Wednesday, July 25, 2012

Defender of anti-gay parenting study makes HUGE error

Professor Christian Smith makes sad defense of flawed study.
You simply have to hand it to the folks attempting to defend Mark Regnerus' flawed study on gay parenting.

Not necessarily for truth, mind you, but for chutzpah. Regardless of how many times the study has been called out for its faults, these folks continue to hang in there in their attempts to defend it.

But in doing so, they cause more criticism to rain down on it.

Christian Smith, professor of sociology and director of the Center for the Study of Religion and Society and the Center for Social Research at the University of Notre Dame, recently wrote a piece in The Chronicle of Higher Education defending Regnerus' work.

In the article, An Academic Auto-da-Fé, Smith claims that Regnerus and his work are being unjustly attacked by progressives:

Whoever said inquisitions and witch hunts were things of the past? A big one is going on now. The sociologist Mark Regnerus, at the University of Texas at Austin, is being smeared in the media and subjected to an inquiry by his university over allegations of scientific misconduct.

Regnerus's offense? His article in the July 2012 issue of Social Science Research reported that adult children of parents who had same-sex romantic relationships, including same-sex couples as parents, have more emotional and social problems than do adult children of heterosexual parents with intact marriages. That's it. Regnerus published ideologically unpopular research results on the contentious matter of same-sex relationships. And now he is being made to pay.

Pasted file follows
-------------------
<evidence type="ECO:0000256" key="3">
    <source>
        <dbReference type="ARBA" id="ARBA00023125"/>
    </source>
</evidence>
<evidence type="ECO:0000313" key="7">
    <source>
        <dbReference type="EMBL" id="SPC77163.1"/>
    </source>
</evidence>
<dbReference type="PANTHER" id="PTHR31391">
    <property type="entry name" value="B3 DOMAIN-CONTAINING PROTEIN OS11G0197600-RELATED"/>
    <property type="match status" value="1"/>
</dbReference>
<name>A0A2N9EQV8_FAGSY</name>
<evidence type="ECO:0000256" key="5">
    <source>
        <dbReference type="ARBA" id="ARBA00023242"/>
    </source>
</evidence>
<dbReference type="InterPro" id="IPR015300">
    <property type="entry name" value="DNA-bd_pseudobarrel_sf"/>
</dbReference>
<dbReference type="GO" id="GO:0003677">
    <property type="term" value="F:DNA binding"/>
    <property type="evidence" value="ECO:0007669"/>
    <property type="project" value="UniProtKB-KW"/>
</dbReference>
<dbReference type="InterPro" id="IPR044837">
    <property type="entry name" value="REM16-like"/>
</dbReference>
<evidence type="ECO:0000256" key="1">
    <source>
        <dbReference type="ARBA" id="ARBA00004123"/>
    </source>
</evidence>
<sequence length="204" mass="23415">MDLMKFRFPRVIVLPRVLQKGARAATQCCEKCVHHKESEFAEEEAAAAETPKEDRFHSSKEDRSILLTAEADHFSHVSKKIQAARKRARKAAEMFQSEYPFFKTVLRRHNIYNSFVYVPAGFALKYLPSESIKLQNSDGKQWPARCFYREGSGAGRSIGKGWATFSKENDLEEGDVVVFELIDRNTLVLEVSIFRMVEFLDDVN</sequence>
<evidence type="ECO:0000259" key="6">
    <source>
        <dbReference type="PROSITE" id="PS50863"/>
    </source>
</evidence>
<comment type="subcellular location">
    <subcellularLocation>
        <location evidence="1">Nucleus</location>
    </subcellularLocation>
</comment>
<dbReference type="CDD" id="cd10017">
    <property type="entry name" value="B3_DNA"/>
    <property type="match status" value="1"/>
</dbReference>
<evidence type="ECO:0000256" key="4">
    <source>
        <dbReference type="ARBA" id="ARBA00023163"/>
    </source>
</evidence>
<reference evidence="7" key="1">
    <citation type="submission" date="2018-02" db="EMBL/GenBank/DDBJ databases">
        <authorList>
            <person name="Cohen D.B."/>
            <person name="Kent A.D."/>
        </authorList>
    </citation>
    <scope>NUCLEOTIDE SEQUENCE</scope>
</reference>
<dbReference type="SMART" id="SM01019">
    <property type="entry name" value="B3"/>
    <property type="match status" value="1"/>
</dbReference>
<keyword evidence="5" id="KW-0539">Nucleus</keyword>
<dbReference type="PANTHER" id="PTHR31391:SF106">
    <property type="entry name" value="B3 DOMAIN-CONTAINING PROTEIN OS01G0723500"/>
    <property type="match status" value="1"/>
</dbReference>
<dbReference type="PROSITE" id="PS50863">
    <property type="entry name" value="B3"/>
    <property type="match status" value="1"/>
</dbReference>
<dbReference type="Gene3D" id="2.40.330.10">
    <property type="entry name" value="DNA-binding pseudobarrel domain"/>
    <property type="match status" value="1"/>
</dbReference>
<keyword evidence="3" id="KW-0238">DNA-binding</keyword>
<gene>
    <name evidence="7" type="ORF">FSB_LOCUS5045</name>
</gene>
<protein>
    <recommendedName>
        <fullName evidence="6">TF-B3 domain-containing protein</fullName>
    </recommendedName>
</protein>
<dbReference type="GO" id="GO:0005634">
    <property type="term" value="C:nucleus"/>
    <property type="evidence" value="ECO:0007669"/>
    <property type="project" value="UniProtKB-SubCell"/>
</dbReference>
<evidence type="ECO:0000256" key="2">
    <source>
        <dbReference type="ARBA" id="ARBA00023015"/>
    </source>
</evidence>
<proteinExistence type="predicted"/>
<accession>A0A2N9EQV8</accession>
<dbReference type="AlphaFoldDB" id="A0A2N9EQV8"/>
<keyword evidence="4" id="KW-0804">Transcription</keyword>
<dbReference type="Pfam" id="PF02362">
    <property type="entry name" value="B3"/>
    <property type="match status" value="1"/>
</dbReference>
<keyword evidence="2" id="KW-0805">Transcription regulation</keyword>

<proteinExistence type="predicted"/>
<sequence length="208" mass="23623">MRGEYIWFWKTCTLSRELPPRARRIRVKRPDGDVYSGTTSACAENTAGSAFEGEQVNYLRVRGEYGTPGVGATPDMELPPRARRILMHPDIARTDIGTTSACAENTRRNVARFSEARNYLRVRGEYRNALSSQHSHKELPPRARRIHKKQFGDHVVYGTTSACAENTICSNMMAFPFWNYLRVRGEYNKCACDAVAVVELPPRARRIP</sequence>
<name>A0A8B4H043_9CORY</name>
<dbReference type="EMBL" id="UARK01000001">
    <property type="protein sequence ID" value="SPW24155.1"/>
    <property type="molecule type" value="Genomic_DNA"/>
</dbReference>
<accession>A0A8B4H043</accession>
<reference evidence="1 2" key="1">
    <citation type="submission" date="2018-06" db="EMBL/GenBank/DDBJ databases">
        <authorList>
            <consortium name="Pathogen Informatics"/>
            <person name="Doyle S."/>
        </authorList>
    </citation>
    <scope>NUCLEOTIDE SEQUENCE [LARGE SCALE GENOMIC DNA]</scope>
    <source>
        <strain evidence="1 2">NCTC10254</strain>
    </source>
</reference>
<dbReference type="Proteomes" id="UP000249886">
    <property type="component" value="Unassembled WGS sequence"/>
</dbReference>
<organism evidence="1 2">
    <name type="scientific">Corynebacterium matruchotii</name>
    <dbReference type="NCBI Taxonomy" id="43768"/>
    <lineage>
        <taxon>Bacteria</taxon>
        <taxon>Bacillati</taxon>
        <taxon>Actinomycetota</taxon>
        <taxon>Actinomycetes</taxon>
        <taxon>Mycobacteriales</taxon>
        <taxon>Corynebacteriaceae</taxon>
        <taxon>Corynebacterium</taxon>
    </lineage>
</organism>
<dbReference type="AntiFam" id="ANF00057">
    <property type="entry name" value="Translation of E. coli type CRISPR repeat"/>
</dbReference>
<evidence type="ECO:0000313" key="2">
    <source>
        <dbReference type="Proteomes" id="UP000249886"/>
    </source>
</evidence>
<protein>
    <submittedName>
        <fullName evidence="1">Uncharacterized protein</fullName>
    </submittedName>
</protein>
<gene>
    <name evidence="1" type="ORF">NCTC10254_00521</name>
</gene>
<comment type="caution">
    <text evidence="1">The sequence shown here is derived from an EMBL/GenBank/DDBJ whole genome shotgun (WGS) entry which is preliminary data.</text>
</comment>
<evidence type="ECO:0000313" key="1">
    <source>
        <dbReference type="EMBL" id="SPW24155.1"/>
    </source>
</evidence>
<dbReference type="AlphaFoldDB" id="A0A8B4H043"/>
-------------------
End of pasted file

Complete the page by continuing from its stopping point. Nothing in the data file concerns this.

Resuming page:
In today's political climate, and particularly in the discipline of sociology—dominated as it is by a progressive orthodoxy—what Regnerus did is unacceptable. It makes him a heretic, a traitor—and so he must be thrown under the bus.

. . . Regnerus has been attacked by sociologists all around the country, including some from his own department. He has been vilified by journalists who obviously (based on what they write) understand little about social-science research. And the journal in which Regnerus published his article has been the target of a pressure campaign.

It's an interesting piece with two flaws - one relatively minor and one which can be seen as major.

In his piece, Smith did not disclose that he was one of 18 professors who defended the study for “help[ing] to inform the ongoing scholarly and public conversation about same-sex families in America.”

The site Equality Matters points out how this group has no credibility when it comes to defending Regnerus' study.

Now some could argue that Smith's lack of candor is an irrelevant point. However, the next flaw in Smith's defense of Regnerus' study cannot be argued as the same.

In his zeal to make Regnerus seem like Joan of Arc tied to the stake and paint progressives (and the gay community) as the rabid villagers with torches in hand, Smith neglected to address the reasons why folks have been criticizing Regnerus' study.

That's right. Not once did Smith refute any of the points made about the flaws in Regnerus work. Not once did he address the legitimate problems that critics of the study had, including:

1. The Study Doesn’t Compare Married Gay Parents To Married Heterosexual Parents.